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Letting agents see rental supply increase in July

Date online: 01/09/2015

Agents managed an average of 189 properties per branch in July, compared to 178 in June.

Demand across the UK has decreased slightly this month, with an average 35 prospective tenants registered per ARLA branch in July, compared to 36 in June. Whilst this may be a result of the quieter summer months it is a step in the right direction for balancing supply and demand in the sector. However, demand in London has continued to rise, with 40 prospective tenants registered per branch in July, compared to 36 per branch last month.

The good news is that a third of ARLA agents (35%) expect the supply of rental properties to continue increasing over the next five years. The East of England is most optimistic, with over half of agents in the region (53%) predicting supply will continue to rise. However, only 15 per cent in the south West and 16 per cent  in Yorkshire and Humberside predict continuing growth of housing stock for tenants.

Letting agents are continuing to see increases in the cost of renting for tenants, with two in five agents (37%) reporting rents had increased between June and July; the highest number since tracking began in January, when levels were at 27%2.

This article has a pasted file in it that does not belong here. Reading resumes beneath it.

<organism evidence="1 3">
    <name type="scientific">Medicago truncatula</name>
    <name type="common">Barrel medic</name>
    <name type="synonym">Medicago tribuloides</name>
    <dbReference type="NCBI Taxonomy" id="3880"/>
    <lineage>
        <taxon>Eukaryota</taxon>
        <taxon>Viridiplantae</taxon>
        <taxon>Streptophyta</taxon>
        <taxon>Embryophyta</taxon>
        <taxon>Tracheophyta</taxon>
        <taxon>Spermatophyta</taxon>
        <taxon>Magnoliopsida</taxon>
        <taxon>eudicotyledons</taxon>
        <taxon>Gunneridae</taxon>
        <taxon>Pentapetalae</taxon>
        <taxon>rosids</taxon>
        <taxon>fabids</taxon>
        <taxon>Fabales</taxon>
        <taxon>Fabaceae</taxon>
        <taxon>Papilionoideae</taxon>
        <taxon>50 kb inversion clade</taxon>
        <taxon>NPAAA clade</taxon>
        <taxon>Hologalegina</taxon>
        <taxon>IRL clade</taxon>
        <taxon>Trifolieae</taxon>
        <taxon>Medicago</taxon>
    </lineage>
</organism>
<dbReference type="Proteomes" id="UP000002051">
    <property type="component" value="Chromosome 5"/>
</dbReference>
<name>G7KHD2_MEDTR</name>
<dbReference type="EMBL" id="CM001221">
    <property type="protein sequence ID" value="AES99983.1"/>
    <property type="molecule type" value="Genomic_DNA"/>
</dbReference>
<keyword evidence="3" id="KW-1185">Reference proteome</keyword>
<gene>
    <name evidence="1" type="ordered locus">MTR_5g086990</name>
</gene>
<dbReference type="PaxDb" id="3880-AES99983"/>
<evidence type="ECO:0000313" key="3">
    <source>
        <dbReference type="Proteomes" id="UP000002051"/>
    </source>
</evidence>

The report also found tenants in the West Midlands have been affected by rent increases the most, with over three fifths (64%) of agents reporting rents had increased in July shortly followed by the East of England where 53 per cent of agents witnessed rent increases. In comparison, only 21 per cent of tenants in the North West experienced a rise.
 
David Cox, managing director, ARLA, comments on this month’s findings:

“To finally see a rise in available rental properties is definitely a step in the right direction; although with demand remaining the same, we still have a long way to go in achieving a balanced and stable private rented sector. Following the changes to pensions made in April, the fact that a third of agents are predicting supply will continue to increase over the next five years could be a result of people releasing equity from their pensions to invest in the buy-to-let market.  

“It’s clear from this month’s findings that the growing gap between supply and demand is an issue still rife in the capital; which doesn’t look to be improving any time soon. With the cost of renting continuing to rise month by month, it’s a worrying state of affairs for those hoping to save for their first house and just pushing the aspiration of owning a home further out of reach.”

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